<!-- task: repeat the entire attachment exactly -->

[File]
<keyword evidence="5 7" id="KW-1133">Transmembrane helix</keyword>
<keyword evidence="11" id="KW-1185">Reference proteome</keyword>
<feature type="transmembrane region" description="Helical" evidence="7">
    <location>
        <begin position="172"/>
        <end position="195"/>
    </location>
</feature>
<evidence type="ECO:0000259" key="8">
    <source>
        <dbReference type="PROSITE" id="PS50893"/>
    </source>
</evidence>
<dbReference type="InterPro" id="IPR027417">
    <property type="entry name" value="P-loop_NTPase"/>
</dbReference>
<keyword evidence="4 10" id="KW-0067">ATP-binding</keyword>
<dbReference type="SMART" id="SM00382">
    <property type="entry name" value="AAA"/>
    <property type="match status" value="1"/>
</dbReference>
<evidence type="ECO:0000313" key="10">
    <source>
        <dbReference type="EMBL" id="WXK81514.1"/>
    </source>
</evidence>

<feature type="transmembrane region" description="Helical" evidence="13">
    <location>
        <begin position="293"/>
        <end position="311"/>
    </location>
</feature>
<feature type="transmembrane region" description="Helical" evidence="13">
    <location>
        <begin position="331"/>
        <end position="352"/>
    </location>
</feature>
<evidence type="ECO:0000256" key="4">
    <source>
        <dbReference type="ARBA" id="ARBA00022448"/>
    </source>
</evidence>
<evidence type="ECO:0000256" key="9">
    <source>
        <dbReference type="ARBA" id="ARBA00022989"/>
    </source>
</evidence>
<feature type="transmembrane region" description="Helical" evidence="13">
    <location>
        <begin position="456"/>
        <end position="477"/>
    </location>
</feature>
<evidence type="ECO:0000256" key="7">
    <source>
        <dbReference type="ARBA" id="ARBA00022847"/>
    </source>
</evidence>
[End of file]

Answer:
<keyword evidence="5 7" id="KW-1133">Transmembrane helix</keyword>
<keyword evidence="11" id="KW-1185">Reference proteome</keyword>
<feature type="transmembrane region" description="Helical" evidence="7">
    <location>
        <begin position="172"/>
        <end position="195"/>
    </location>
</feature>
<evidence type="ECO:0000259" key="8">
    <source>
        <dbReference type="PROSITE" id="PS50893"/>
    </source>
</evidence>
<dbReference type="InterPro" id="IPR027417">
    <property type="entry name" value="P-loop_NTPase"/>
</dbReference>
<keyword evidence="4 10" id="KW-0067">ATP-binding</keyword>
<dbReference type="SMART" id="SM00382">
    <property type="entry name" value="AAA"/>
    <property type="match status" value="1"/>
</dbReference>
<evidence type="ECO:0000313" key="10">
    <source>
        <dbReference type="EMBL" id="WXK81514.1"/>
    </source>
</evidence>

<feature type="transmembrane region" description="Helical" evidence="13">
    <location>
        <begin position="293"/>
        <end position="311"/>
    </location>
</feature>
<feature type="transmembrane region" description="Helical" evidence="13">
    <location>
        <begin position="331"/>
        <end position="352"/>
    </location>
</feature>
<evidence type="ECO:0000256" key="4">
    <source>
        <dbReference type="ARBA" id="ARBA00022448"/>
    </source>
</evidence>
<evidence type="ECO:0000256" key="9">
    <source>
        <dbReference type="ARBA" id="ARBA00022989"/>
    </source>
</evidence>
<feature type="transmembrane region" description="Helical" evidence="13">
    <location>
        <begin position="456"/>
        <end position="477"/>
    </location>
</feature>
<evidence type="ECO:0000256" key="7">
    <source>
        <dbReference type="ARBA" id="ARBA00022847"/>
    </source>
</evidence>